C Kelsey said...

Sarah, these weeds are important, sort of. I admit to reading material simply because it's interesting. I'm focused on short stories for the time being anyway... Gotta develop the skill before I take the plunge to novel land.

Chris McMahon said...

Building up a head of steam and 'tuning in' to the story is always my challenge. It makes it hard when I have to step away from one particular world for a while and come back.

I spend a lot of time thinking about the story and the characters and plot before I can even get going.

Generally I don't have that block in the middle. Once I get going my pace increases steadily until by the end I am literally flying.

Anonymous said...

I do the 'bog down in the middle' with almost every book. Outlining is sometimes the problem, as it lets me skip the tedious parts and write the fun ones. And once I've done the final wrap up, and I feel all satisfied and happy, I have trouble making myself go back and write the hole in the middle.

Writing a mystery and not telling myself who dun it has been rather fun, and hasn't bogged down. I do need to start eliminating suspects pretty soon now, though.;)

Sarah A. Hoyt said...

Chris K.

yeah, understood. As long as you realize no one can make a living from short stories.

Sarah A. Hoyt said...


I'm trying to finish a book I left in the middle of a year ago. It's SO hard.

Whine, whine, whine. Does anybody have cheese?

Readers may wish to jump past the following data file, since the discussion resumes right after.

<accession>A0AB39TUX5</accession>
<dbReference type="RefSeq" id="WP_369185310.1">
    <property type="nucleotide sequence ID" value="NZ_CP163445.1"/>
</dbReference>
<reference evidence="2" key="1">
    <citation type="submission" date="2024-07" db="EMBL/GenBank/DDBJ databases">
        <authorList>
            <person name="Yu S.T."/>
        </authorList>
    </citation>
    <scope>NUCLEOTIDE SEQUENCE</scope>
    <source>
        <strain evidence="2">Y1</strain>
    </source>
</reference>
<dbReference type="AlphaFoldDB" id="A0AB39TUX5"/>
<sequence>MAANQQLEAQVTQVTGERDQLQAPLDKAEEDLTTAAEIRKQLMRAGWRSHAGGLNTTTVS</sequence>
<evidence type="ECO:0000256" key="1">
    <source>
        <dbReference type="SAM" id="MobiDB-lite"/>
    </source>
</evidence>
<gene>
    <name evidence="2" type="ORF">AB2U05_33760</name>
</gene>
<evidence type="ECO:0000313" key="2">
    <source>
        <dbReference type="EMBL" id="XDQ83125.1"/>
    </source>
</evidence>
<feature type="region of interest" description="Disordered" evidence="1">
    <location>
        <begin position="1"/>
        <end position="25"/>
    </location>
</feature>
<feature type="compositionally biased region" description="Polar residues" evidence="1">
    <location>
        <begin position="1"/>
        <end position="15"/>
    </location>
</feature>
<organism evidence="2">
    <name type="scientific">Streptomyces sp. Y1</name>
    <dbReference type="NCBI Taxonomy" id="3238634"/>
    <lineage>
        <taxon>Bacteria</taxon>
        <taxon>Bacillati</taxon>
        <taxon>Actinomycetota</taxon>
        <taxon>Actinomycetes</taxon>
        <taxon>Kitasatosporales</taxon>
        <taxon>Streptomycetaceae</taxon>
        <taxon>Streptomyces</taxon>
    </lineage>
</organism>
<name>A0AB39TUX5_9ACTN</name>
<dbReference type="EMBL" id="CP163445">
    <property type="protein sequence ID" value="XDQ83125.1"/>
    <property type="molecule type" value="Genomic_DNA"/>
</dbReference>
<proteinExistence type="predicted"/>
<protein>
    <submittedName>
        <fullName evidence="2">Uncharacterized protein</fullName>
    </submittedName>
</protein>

Sarah A. Hoyt said...


I did that with the first mystery I ever wrote. YES, the unmentionable one. It was fun. I had to go back and clean up some stuff in edits, but I wrote it in two weeks, in a heated rush.

Chris McMahon said...

Hi, Sarah. That sounds painful. It would be almost a start from scratch proposition for me - at least in terms of mental energy.

Good luck!

Jonathan D. Beer said...

I've found that when I had The Idea for my novel, it was basically a host of Really Awesome Scenes(TM) - I knew there was a unifying story to it all, but my mind focussed on detailing these cool scenes.

Now that I come to the nitty-gritty, I find that this lack of fore-planning on the less thrilling parts of the book are really telling. The passage that I have just finished, in particular, is very unsatisfying because, I think, I hadn't thought about up until the week I came to write it.

There isn't really a question here; just a cautionary tale which I am sure you have all already learnt. Really, deeply plan the whole book before you begin, not just the cool bits.

C Kelsey said...


I'm just trying to live up to that New Year resolution I made of getting two short stories published.

Sarah A. Hoyt said...


Good on you that you discovered what worked for you. Do not however say that everyone must do this.
If I do that, I stop being able to write the novel. In my mind it becomes "done". So what I do instead is plan a little higher level (movements/changes instead of chapters ro scenes) and then when I'm actually in the thick of writing, plot five/ten scenes ahead. You see, the characters and even the world changes as I write it. I create a really neat shop, say, that I then want to use again. Or the character I thought was the villain turns out to be ripe for redemption. Or even a subplot shows up to enliven the duller parts of the book. This gives me room to go with those changes, while still having the book mapped ahead.

Ellyll said...

Okay, I'm very late reading this, but I got to the "every novel dies halfway through part" and just gaped for a while. Then my brain said, "Oh."

I thought it was just me. Somehow, this all makes me feel much better. * trots off to write more *

Thanks. :)

Sarah A. Hoyt said...


NOW you know exactly how I felt when I heard it.